Effective privacy legislation thus requires regulating such corporations so that they no longer have any incentive to exploit user data. As Cambridge Analytica whistle-blower Christopher Wylie has suggested, “We should take a step back from this narrative of consent and start to look at the fact that people don’t have a choice.”
Digital public policy?
Facebook and Google are able to collect considerable personal data, enabling them to secure monopoly profits by renting their platforms and data to third parties.
These third parties can then use the Facebook and Google platforms and their vast personal data troves to manipulate what individual users see, read, think and buy. Google thus earned some US$95 billion, while Facebook earned about US$40 billion in 2017 alone.
Appropriate public policy can make this business model far less lucrative. The US has previously used various ‘common carriage’ rules to limit or prevent railways, telecommunication companies and other monopolistic owners of essential infrastructure from discriminating among different users.
For example, AT&T was not allowed to set different rates or terms of service for different people based on what it could learn about their personal lives. Applying similar rules to Google, Facebook and Amazon now would reduce much of their incentive to collect, use, sell or rent personal data by limiting their means to profit from thus using such information.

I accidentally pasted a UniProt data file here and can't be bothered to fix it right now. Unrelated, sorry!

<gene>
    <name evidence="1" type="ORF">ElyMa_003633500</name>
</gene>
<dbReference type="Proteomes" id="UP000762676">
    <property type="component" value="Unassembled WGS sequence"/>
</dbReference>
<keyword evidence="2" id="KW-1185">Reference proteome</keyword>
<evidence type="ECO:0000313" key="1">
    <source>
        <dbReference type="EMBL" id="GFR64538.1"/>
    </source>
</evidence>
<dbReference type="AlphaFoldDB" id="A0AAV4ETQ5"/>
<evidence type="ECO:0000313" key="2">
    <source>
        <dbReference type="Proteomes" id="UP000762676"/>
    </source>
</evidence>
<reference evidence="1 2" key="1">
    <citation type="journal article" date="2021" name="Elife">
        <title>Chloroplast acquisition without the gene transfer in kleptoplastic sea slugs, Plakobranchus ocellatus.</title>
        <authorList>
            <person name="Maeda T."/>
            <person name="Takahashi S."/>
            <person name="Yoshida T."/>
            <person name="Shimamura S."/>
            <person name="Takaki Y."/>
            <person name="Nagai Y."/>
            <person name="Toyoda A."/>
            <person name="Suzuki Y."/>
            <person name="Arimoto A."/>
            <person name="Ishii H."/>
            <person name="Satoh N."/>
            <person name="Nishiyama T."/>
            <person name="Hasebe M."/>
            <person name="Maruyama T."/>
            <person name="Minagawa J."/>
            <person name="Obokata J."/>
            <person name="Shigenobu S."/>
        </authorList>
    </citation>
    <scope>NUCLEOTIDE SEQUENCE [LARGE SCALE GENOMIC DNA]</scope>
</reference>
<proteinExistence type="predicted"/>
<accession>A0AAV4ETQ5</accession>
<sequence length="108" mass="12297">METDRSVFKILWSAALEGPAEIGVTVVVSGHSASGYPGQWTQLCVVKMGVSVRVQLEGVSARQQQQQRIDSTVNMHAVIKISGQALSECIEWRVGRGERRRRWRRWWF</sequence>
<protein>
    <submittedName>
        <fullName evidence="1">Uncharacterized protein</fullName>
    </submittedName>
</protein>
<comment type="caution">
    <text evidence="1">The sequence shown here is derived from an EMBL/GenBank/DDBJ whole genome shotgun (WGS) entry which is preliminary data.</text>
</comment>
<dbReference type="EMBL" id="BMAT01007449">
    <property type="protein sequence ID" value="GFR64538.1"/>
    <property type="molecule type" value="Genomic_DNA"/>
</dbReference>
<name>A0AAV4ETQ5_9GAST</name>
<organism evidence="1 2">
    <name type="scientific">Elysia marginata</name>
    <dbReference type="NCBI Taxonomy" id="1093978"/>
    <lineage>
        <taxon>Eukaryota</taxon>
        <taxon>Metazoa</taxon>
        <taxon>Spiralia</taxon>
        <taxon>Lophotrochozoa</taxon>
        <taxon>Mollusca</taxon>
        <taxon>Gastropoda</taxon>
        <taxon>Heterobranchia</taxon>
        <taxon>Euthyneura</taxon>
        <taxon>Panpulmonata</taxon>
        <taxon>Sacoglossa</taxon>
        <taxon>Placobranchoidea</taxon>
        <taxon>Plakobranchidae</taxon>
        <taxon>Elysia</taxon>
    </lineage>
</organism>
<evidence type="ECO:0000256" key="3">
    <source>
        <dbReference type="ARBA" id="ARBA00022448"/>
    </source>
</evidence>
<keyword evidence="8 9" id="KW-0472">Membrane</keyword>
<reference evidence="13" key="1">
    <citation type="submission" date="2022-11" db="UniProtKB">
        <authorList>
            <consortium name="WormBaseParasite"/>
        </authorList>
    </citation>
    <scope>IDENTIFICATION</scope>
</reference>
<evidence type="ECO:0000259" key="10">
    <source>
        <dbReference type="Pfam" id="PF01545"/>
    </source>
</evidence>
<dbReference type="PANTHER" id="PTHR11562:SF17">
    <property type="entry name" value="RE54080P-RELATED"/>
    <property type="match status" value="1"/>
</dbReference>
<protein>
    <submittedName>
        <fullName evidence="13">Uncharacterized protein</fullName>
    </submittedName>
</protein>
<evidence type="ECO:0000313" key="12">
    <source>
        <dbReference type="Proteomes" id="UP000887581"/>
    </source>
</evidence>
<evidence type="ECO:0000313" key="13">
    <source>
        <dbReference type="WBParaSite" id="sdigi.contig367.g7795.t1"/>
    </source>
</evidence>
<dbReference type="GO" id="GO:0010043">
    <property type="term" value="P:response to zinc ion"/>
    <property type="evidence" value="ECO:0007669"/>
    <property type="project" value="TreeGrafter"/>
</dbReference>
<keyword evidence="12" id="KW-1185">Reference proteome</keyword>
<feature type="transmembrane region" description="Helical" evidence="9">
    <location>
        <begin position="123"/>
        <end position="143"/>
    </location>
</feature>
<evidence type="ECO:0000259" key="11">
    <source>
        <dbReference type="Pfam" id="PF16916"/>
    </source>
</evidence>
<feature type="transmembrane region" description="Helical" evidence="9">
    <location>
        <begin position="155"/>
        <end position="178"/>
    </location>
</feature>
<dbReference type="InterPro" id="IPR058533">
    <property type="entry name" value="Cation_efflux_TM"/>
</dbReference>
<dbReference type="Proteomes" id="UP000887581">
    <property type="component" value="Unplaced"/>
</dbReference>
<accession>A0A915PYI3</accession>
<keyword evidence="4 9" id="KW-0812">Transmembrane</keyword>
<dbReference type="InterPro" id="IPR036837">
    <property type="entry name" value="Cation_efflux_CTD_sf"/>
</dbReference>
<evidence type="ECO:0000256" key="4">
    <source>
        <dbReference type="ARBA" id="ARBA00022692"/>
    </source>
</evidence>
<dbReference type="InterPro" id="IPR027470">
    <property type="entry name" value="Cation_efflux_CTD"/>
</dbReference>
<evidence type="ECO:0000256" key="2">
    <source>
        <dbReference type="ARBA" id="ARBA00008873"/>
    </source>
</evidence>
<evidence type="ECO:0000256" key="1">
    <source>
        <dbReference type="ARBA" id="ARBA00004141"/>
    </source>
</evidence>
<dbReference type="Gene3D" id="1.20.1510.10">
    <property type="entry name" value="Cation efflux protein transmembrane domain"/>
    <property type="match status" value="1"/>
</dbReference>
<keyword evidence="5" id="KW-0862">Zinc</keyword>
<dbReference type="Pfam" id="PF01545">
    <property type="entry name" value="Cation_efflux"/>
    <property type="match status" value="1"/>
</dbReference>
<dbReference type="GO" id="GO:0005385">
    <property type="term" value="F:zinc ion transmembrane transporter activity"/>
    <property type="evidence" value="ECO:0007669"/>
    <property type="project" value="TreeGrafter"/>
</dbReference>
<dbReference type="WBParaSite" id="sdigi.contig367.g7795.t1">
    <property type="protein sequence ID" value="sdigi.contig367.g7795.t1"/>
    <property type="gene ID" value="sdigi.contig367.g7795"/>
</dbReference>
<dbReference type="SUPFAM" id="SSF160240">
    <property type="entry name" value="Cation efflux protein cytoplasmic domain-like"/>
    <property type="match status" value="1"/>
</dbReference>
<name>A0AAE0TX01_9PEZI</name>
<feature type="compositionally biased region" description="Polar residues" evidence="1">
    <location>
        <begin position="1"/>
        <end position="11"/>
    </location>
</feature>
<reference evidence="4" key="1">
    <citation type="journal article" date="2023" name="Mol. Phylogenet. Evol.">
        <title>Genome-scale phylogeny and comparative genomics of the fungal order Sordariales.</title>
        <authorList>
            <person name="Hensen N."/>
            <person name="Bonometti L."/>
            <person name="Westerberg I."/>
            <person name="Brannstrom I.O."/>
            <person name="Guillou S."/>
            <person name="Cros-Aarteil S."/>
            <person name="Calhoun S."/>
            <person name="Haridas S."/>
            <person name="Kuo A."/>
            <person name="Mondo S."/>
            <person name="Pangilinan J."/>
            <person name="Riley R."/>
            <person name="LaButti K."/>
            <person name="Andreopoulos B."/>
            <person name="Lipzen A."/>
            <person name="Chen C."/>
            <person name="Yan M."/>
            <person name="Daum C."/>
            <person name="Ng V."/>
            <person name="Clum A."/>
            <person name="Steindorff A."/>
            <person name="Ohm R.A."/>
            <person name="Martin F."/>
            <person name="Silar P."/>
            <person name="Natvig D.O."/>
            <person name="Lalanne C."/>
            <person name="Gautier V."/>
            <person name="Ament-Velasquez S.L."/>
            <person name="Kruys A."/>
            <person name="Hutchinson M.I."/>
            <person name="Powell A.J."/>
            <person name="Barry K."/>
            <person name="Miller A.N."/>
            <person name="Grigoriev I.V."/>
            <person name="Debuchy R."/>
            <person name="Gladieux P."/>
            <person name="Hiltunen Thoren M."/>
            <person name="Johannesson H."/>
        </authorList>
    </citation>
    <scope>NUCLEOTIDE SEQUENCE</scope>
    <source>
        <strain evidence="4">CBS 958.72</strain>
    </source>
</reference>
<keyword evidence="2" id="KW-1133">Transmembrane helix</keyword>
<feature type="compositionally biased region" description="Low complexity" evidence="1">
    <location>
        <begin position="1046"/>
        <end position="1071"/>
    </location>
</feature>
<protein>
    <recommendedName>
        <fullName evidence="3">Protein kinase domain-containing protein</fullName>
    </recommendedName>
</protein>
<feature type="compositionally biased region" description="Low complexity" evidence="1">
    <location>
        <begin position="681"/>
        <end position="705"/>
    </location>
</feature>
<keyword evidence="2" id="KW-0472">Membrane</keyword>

To be sure, Apple also benefits from the Google and Facebook business models. In 2018, Google paid Apple US$9 billion to become the default search engine on Apple products, while Goldman Sachs expects such payments to increase to US$12 billion in 2019.
US reforms today
The US-based Open Markets Institute (OMI) has proposed new laws to overrule pro-monopoly judicial precedents and to empower employees, consumers and small businesses against abuses by large monopolies.
Accordingly, the OMI has proposed four measures to the US Congress’ Judiciary Committee: first, investigate growing concentration in and control of specific industries; second, conduct hearings on the relationship of such concentration to political corruption; third, educate the public about what it describes as the national ‘monopoly crisis’; and fourth, advocate anti-monopoly policies and principles with other Congressional committees and federal agencies.